“The next morning we learnt that more than thirty people had died and many more injured when the guns opened fire on them. It was the worst carnage in the history of the city.  Do you think, Major saab, that such firing was justified? That too using grape shot. A few warning shots would have driven them away.”

“My dear Maulvi saab, I can’t comment on things that happened so long ago.  But your case file is with me.  Colonel Cadell is preparing a strong case for your release and wants to attach my report on the condition of your health.  I’ll read Major Cuthbert Davidson’s report also tonight. Please come again tomorrow so that I can examine your other complaints and finalise the report. Khuda Hafiz”.

“Ah, I forgot, please send some good curds for my wife. She wants to make some Indian dishes”.

“Sure doctor.  You know I supply the best dahi in Port Blair, for the officers and the prisoners alike. I’ll send it right away. Khuda Hafiz”, Maulvi Allauddin said, as he limped out of the hospital.

(Next: Davidson’s report)

Sunday, 16 September 2012

Part II: The Happenings in Hyderabad

Part II

The Happenings in Hyderabad

By Francis Xavier Neelam

Jail inside Residency
The reverberations of the uprisings in the north were being heard in the Nizam’s dominions also.  Many mutineers, mainly Muslims, after deserting their units headed for Hyderabad hoping for refuge, it being an independent state ruled by a Muslim monarch.  They expected they would be safe from the British who were hunting down the mutineers and executing them in large numbers.

News of the mutinies and the violent retribution on captured sepoys reached the soldiers in the employ of the native princes also.  Several maulvies and faqirs also visited the cantonments and preached revolt against the British.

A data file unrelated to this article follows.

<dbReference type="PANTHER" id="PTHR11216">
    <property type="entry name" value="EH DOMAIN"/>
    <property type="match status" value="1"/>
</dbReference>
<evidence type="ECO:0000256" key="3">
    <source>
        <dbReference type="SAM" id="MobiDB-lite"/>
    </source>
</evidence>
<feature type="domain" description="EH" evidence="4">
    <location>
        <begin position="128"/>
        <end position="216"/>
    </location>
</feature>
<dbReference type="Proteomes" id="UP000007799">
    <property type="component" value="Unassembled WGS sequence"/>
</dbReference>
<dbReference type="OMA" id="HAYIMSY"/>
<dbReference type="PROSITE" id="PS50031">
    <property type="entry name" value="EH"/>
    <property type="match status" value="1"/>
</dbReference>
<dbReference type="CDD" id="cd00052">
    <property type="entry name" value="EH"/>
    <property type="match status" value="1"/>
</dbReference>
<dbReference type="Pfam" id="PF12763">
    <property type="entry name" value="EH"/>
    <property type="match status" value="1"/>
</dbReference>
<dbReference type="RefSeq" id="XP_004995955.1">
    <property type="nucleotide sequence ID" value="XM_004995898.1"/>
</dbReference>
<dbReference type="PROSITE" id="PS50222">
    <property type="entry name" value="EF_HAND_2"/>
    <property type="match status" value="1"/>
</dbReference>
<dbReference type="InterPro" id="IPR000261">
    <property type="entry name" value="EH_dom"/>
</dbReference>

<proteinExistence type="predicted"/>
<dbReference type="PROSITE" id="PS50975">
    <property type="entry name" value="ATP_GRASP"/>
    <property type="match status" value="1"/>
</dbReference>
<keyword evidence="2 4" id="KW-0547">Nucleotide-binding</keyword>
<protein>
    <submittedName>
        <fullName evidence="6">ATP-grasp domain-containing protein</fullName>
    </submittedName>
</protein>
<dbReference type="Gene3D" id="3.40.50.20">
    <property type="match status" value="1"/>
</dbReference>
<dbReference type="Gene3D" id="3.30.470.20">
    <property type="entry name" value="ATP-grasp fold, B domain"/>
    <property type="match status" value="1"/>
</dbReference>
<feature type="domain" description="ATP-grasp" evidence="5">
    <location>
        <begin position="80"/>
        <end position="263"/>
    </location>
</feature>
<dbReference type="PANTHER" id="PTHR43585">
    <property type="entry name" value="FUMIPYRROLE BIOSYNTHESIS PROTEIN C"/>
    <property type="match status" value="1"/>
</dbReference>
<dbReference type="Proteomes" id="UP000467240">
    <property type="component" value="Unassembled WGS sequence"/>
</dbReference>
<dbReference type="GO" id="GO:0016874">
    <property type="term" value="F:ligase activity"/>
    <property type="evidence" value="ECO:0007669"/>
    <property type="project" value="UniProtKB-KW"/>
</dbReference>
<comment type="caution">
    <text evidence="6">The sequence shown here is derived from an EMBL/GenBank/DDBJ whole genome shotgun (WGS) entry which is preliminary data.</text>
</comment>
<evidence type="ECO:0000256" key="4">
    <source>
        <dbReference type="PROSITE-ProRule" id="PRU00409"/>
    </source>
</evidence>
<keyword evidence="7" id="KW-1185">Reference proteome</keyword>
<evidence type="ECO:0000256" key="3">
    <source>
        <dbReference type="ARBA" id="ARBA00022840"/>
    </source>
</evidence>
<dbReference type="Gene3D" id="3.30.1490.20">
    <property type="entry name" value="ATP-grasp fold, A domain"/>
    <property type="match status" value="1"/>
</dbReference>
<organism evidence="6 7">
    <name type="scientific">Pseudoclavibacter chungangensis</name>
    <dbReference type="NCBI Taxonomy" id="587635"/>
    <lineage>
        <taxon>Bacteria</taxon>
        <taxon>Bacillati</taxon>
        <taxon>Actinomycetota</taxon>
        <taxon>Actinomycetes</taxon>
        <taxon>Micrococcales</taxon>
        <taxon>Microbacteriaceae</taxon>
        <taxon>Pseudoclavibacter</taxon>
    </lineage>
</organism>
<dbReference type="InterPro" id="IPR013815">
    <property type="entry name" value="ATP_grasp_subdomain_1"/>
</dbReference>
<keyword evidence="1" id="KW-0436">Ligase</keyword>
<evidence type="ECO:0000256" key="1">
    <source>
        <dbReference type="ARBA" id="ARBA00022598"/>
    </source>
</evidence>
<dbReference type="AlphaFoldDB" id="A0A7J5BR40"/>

When a contingent of the 3rd Cavalry of the East India Company, stationed at Buldhana was ordered to march to Delhi, they mutinied.  Majority of them were Muslims. To go and fight against the Mughal emperor was unacceptable to them.

The mutiny was brutally put down. Of the captured one was hanged; twenty one shot down and three more blown from the mouth of cannon. Many were flogged.  Thirteen troopers, under the leadership of Jemadar Cheeda Khan, escaped and headed for Hyderabad. Cheeda Khan carried a price of three thousand rupees for his arrest. The news reached Salar Jung, who promptly arrested them as soon as they entered the city and handed them over to the British Resident, as they were soldiers of the East India Company.  Major Cuthbert Davidson, the Resident in the court of the Nizam locked up Cheeda Khan in the Residency.

The news spread like wild fire through out the city.  As fellow Muslims the citizens felt that the mutineers should have been given sanctuary instead of being handed over to the British.  Mualvi Syed Alluddin preached a sermon calling upon the Muslims to secure the release Cheeda Khan.

By this time many deserters from Native Infantry and Cavalry units of the East India Company have already started trickling into Hyderabad.  A gathering of Rohillas and Arabs was reported in the outskirts.  Their leader was a Rohilla warrior named Turrebaaz Khan.  The city had been in ferment since the great outbreaks that occurred in the north.  Some placards, calling upon the Muslims to raise the ‘standard of faith’ against the British appeared in some places. 

The developments were being watched keenly by the Resident.  Salar Jung also kept passing information to him.  Major Davidson, a professional soldier, started fortifying the Residency as a precautionary measure.  He had three hundred sepoys of the Madras Native Infantry stationed in the compound along with some troopers of the Madras Light Cavalry and one troop of the Hyderabad Contingent Cavalry.  There was also a garrison in Secunderabad known as the Hyderabad Subsidiary Force under Brigadier Coffin. 

Although Salar Jung assured him that there was no cause for worry Maj. Davidson thought it prudent to get some reinforcements.  About hundred Europeans and some guns were sent by Brig. Coffin.  Some officers who were on a visit to the city volunteered their services.  The most important weapons, three guns of the Madras Horse Artillery, were mounted in strategic locations on the walls under the command of Capt. Holmes.  They were loaded with double charges of grape shot -- deadly weapons of  mass killing!

The defenders have been drilled to man their stations in seven minutes when the alarm was sounded. 


Sunday, 9 September 2012



By Francis Xavier Neelam

The mail steamer had just come in and dropped anchor in front of Ross Island. The pilot launch raced to its side, and the harbour master clambered up the rope ladder.  He collected the mail bag meant for the Chief Commissioner and handed it to a uniformed orderly. The giant Sikh rushed to Ross, jumped on a horse at the jetty and galloped to the Government House, where he handed over the bundle to Maj. Birch, the un-official Secretary to the Chief Commissioner.